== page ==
KIDS’ TALES

Hello you,

Come take a seat, rest your hands, needles, hook and let me share these tales with you. As you may have realized by my writings I love kids, people in general, but ever since I had my girl I started appreciating kids even more.

Having worked with kids and pre teens for over 15 years -in the English school as an ELS instructor- helped me to kind of grasp their minds, and moves.

They change, grow and move on everyday.

It is not easy.

So I will dedicate this page to writing about them. The kids around me, starting from the stories in the townhouse condo I live where in Canada, and going back to the memories from experiences I had with them in the past.

All the tales here are for real. Names have been changed, facts not,  hope you enjoy them.

Tale # 1

About boys and dolls

-“It is alright if they play with the dolls! Hey Allan*, take this barbie, which one do you want? Cinderella or what?”
-“I want the one in the pink dress, I love pink.” Said the 5-year-old boy.
-“No you don’t, you are a boy! You don’t really mean it.” replied his elder brother. Who was also taking part of the game.
The other girls were in a sort of shock, as he looked at Betty, the girl who had just backed him up to see in her eyes if he could throw the real answer, because she still seemed O.K. with that. He finally let go:
-” I do, I do, I love dollies, I actually like pink, and I prefer girls toys, ’cause they are so much more fun!”
At the sound of that, the other three girls laughed out loud. Betty then just went like:
-” Guys it is alright, don’t laugh because he likes to play in the doll house.”
Since it is hers and everyone else felt like playing there too soon the prejudice faded away.
She did right, I was proud of her! After a while my husband came down, didn’t quite get the picture and said why are those boys there? Six kids on that dollhouse? Isn’t that too much?
I agreed, but our daughter had done so well I didn’t want to be the one to spoil that game. They got to stay for 40 more minutes, ’till it was bath time.
When everyone was gone, I let her know how proud of her I was I was, to which she simply replied:
-“Remember the other day when you and Daddy told me boys might become better parents if they got to play with dolls too? I really think they can be nice daddies one day…”

Don’t you?

Take care,

Drikka.

P.S.: Kids ages: boys 5 and 8. Girls 6,6,7 and 9. *Names were changed for obvious reasons.

Tale #2

Hey, Look at me!

As I looked at her, all by herself against the white fence of the house opposite to mine, I thought to myself, poor little one…

It all started early that Friday, about a month ago, but I had seen it coming, it started a few days before. The way the girl was constantly hanging around, asking everyone, even my Betty, to play with her.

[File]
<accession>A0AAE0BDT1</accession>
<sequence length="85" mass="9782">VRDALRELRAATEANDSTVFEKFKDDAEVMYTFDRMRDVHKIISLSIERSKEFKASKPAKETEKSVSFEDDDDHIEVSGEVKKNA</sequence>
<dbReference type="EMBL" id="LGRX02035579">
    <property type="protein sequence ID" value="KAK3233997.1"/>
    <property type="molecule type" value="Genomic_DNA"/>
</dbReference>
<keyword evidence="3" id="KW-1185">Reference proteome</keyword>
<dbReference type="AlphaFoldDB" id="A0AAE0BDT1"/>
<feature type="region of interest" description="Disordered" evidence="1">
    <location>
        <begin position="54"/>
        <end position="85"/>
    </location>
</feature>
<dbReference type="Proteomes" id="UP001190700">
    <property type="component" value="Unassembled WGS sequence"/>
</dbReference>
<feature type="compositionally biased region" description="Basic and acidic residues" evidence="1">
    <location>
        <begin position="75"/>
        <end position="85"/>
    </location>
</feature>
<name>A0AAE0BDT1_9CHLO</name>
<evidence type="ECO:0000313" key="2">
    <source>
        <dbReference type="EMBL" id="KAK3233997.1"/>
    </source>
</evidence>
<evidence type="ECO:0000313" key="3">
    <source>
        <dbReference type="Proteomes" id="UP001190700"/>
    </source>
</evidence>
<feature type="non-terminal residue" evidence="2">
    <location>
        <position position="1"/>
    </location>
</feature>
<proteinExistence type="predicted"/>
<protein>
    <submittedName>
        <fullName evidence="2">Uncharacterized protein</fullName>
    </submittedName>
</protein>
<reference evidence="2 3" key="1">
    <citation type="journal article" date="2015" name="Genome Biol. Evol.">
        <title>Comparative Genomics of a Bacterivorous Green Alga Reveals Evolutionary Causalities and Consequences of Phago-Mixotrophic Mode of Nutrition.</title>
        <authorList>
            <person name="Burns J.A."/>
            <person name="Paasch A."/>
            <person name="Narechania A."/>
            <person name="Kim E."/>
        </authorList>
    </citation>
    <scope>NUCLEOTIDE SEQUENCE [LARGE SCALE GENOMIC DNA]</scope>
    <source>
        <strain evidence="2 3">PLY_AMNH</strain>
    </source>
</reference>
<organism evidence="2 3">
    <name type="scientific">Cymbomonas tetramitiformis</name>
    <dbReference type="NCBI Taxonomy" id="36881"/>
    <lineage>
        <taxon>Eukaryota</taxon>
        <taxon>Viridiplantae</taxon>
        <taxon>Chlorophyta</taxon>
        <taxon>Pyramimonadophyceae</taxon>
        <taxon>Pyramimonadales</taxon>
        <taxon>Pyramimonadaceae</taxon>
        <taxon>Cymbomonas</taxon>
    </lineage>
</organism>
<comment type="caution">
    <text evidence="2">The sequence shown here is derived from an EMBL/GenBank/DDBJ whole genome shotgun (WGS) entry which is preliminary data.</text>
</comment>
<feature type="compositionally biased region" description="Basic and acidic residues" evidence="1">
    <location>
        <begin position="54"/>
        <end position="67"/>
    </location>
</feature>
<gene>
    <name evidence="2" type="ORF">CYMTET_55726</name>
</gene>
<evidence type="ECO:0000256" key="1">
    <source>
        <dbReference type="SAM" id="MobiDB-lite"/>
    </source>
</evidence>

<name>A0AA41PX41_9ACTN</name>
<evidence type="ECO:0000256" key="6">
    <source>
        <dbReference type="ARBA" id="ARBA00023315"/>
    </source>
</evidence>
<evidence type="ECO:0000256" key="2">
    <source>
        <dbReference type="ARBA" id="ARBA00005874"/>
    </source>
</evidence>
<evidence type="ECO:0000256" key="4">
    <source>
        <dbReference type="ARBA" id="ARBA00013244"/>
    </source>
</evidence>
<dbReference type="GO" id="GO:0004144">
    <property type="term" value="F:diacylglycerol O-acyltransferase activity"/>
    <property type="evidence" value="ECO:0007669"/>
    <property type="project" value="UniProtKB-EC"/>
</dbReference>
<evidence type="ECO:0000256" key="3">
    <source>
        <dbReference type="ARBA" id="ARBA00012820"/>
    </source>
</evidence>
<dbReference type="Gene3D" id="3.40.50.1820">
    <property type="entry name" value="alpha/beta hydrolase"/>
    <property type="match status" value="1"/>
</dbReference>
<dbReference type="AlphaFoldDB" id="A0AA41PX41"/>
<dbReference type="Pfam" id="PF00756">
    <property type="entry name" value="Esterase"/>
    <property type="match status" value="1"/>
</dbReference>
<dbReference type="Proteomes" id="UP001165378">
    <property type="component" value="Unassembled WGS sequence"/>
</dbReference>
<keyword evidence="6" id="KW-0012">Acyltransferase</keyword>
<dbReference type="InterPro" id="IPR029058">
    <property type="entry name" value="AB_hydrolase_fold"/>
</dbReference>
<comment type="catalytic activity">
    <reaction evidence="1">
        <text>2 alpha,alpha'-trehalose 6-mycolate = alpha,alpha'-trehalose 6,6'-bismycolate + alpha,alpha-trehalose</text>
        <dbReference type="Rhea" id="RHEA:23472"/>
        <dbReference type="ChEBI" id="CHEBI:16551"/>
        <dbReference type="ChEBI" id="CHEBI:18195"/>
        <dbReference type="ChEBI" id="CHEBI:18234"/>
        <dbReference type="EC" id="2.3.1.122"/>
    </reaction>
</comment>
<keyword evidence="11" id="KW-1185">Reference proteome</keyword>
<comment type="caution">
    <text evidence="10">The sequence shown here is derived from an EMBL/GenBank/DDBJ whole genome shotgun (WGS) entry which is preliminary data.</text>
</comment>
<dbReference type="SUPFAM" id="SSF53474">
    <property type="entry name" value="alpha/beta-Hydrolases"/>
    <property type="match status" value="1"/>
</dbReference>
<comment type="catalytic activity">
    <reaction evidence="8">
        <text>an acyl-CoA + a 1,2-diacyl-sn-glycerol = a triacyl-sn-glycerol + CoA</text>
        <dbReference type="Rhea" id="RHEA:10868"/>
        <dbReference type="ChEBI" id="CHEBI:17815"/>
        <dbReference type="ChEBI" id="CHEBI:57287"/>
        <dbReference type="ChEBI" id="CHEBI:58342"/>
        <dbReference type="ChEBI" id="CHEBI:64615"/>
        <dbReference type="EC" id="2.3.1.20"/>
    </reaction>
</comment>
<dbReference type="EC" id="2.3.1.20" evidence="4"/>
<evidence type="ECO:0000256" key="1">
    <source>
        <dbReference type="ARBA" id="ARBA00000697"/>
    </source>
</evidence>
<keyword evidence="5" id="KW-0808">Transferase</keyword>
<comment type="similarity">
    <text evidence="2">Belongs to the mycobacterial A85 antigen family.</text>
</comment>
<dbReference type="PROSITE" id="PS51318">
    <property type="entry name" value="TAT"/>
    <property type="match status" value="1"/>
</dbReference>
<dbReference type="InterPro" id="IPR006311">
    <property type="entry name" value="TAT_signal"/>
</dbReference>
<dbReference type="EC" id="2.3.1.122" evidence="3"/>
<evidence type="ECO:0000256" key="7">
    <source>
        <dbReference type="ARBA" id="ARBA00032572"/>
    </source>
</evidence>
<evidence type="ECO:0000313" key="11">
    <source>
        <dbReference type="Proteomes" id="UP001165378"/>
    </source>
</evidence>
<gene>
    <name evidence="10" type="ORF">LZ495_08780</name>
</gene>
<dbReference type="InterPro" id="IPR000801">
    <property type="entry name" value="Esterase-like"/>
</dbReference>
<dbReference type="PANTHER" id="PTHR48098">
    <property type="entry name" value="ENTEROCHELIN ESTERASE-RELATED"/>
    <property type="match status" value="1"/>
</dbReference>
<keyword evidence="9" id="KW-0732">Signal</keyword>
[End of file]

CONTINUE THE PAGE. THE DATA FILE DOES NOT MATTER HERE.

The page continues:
Yes, Betty did play with her once in a while, though given to the fact that their ages differ a bit (Maggie had turned 11 and Betty is only 6), there were few games left for them to play with.

As the days went by, summer was even nicer, warmer, brighter; all Maggie wanted was a bit of attention. Her mother was a sort of unknown character, never seen around. It was said that she had left them a few years after Maggie was born, along with a brother. Apparently she has now a step mom, some say she is her aunt. We don’t know for sure.

All I know is that, that Friday, her “mother” did it! She came by for the first time and she saw her “daughter” sulky, lonely and upset. She wondered why. Maggie promptly replied, “Everyone is being rude to me”.

Feeling uneasy for once she bluntly asked, “How rude? ” “They keep saying mean things to me,”Maggie answered. “They who?” asked the mother.

Maggie pointed at the third house next to where she was. From my upstairs window, behind the drapes, I was able to follow her with my eyes. She dashed to the house’s backyard, knocking at the glass door there was no answer. She did not have better luck at the door bell either. She turned to Maggie and said, “Come on, let’s go, I’m calling the police”.

At those words, I went after her to try to understand what was going on. “Hi, can I help you?” She simply looked at me, turned around and left, cell phone on her right ear.

I called Maggie. “Hey, what is going on?” She was afraid,”Nothing,” and ran home as fast as she could.

Betty and her friend Lisa were playing in the basement. I said, “Lisa, fetch your mom, I want to talk to her.” But she had gone to the mall. Her brother was supposed to baby sit her. “Ok, so you stay here. Maggie’s mom called the police and I don’t want little girls around when they come.”